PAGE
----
By Ray Pride Pride@moviecitynews.com

National Society Of Film Critics 2012 Awards

National Society Of Film Critics

Best Picture: Amour
Best Director: Michael Haneke
Best Actor: Daniel Day-Lewis
Best Actress: Emmanuelle Riva
Best Screenplay: Tony Kushner
Best Supporting Actor: Matthew McConaughey, Magic Mike and Bernie
Best Supporting Actress: Amy Adams, The Master
Best Cinematography: Mihai Malaimare, Jr., The Master
Best Nonfiction Film: The Gatekeepers
Best Experimental Film: This Is Not a Film
Film Heritage Prizes: Laurence Kardish; Milestone Film and Video

2 Responses to “National Society Of Film Critics 2012 Awards”

  1. Daniella Isaacs says:

    Hummm. Well, I have to say they’ve had the best track record (in terms of my taste, anyway) of all the awards giving groups in the past, though I wouldn’t give prizes to Kushner or McConaughey this year. I guess I have to see AMOUR as soon as it comes my way.

  2. Al Alexander says:

    Amour is incredibly overrated. And Amy Adams, really? Almost as nonsensical as McConaughey choice. Spots should have gone to Sally Field and Alan Arkin

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DEADLINE: How does a visualist feel about people watching your films on a phone or VOD?
REFN: It depends on what kind of movie you make. We had great success with Only God Forgives on multiple platforms in the U.S. Young people will decide how they see it, when they want to see it. Don’t try to fight it. Embrace it. That’s a wonderful opportunity. We’re at the most exciting time since the invention of the wheel, in terms of creativity because distribution and accessibility have changed everything. A camera is still a camera whether it’s digital or not; there’s still sound; an actor is an actor. Ninety-nine percent of what you do is going to be seen on a smart phone – I know this is the greatest thing ever made because it allows people to choose, watching what you do on this format or go into a theater and see it on a screen. That means more people than ever will see what I do, which is personally satisfying in terms of vanity. But you have to be able to adapt, to accept things in different order and length than we’re used to. We are in a very, very exciting time.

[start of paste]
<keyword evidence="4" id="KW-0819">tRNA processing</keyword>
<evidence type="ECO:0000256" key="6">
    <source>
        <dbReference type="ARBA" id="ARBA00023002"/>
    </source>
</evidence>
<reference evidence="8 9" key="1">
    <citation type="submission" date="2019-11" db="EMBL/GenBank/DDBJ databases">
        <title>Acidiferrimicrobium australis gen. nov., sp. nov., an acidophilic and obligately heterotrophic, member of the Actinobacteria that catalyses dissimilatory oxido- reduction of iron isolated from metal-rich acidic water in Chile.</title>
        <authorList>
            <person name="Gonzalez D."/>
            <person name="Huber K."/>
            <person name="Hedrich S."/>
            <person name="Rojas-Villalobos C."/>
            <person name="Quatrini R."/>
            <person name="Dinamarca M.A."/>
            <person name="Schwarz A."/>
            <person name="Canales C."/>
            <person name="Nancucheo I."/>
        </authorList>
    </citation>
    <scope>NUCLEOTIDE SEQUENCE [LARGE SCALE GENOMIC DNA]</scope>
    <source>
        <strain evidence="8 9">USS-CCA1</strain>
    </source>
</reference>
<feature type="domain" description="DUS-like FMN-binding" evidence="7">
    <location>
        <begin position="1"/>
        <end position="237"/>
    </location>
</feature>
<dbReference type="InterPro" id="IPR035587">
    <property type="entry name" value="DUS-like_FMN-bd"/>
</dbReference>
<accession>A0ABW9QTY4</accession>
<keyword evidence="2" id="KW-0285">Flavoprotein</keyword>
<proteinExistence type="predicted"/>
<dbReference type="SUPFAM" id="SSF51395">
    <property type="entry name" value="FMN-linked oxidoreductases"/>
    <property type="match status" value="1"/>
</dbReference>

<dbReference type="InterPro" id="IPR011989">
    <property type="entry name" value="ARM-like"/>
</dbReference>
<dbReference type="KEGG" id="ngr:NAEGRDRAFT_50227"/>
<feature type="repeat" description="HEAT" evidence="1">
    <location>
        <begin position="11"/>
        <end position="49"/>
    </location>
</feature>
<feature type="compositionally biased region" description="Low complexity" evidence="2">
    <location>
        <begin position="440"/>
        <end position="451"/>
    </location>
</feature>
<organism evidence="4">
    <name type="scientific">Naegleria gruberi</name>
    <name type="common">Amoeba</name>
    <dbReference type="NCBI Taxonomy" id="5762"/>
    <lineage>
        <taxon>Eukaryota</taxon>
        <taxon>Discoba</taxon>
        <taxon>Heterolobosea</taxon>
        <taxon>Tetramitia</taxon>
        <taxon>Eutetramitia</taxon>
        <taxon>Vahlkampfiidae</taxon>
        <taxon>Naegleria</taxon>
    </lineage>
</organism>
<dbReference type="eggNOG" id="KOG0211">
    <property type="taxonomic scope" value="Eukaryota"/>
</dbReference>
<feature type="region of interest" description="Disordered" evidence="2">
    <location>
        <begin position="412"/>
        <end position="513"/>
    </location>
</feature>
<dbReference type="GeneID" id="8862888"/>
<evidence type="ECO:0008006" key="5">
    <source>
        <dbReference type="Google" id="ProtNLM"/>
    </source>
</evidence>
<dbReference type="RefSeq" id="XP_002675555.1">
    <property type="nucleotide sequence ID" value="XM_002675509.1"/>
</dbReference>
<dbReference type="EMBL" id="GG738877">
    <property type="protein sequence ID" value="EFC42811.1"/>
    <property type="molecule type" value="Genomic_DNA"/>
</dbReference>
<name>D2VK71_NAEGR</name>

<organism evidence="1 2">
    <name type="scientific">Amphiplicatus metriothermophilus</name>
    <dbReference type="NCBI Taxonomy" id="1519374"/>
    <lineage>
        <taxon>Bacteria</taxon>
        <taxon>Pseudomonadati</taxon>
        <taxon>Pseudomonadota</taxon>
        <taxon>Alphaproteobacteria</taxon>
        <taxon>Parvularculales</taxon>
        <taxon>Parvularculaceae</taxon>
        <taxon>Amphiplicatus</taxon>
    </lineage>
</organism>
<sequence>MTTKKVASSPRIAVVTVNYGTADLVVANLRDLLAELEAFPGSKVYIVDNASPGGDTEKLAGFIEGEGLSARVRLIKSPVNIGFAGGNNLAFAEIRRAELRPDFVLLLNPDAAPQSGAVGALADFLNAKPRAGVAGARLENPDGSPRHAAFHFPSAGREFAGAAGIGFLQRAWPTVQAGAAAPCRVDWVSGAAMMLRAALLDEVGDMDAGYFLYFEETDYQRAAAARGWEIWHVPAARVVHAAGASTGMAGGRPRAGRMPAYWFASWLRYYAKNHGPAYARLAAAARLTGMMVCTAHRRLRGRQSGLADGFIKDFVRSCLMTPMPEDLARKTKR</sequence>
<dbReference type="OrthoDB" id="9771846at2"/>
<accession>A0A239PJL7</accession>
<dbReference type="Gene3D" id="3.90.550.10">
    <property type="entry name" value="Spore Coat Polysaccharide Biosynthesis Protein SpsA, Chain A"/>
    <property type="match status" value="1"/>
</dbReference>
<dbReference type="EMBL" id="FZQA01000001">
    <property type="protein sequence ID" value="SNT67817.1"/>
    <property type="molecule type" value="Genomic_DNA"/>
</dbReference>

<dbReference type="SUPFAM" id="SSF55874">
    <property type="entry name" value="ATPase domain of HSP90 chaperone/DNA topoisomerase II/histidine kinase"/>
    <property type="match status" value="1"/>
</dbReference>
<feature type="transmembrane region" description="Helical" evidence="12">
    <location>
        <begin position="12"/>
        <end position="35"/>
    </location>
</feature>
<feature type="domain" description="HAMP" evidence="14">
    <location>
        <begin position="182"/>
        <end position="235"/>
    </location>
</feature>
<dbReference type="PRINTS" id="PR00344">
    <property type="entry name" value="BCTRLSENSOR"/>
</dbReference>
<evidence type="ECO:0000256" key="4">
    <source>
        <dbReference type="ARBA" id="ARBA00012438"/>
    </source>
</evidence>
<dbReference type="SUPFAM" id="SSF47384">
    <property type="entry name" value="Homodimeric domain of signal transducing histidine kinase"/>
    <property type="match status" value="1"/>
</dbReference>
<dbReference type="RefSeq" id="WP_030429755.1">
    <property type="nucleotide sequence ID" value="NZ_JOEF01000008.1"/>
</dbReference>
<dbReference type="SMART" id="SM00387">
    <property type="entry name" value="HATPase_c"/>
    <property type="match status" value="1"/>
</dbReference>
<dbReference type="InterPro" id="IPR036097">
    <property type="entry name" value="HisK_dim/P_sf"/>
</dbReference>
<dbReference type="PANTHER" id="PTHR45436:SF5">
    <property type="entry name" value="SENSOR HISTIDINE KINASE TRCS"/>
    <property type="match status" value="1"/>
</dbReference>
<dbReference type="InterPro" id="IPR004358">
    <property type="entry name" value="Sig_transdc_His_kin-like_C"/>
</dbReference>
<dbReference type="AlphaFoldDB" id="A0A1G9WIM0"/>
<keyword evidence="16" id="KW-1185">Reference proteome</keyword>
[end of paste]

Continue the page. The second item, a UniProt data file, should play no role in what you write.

~ Nic Refn to Jen Yamato

DEADLINE: You mention Tarantino, who with Christopher Nolan and a few other giants, saved film stock from extinction. To him, showing a digital film in a theater is the equivalent of watching TV in public. Make an argument for why digital is a good film making canvas.
REFN: Costwise, it’s a very effective way for young people to start making movies. You can make your movie on an iPhone. It’s wonderful seeing how my own children use technology to enhance creativity. For me it’s a wonderful canvas. Sure, I love grain in film. I love celluloid. But I also like creativity. I like crayons, I like pencils, I like paint. It’s all relative. Technology is more inclusive. A hundred years ago when film was invented, it was an elitist club. Very few people got to make it, very few people controlled it and very few people owned it. A hundred years later, storytelling through images is everyone’s domain. It’s ultimate capitalism. There are no rules, and no barriers and no Hays Code. Where does this go in another hundred years? I don’t know but I would love to see it.
~ Nic Refn To Jen Yamato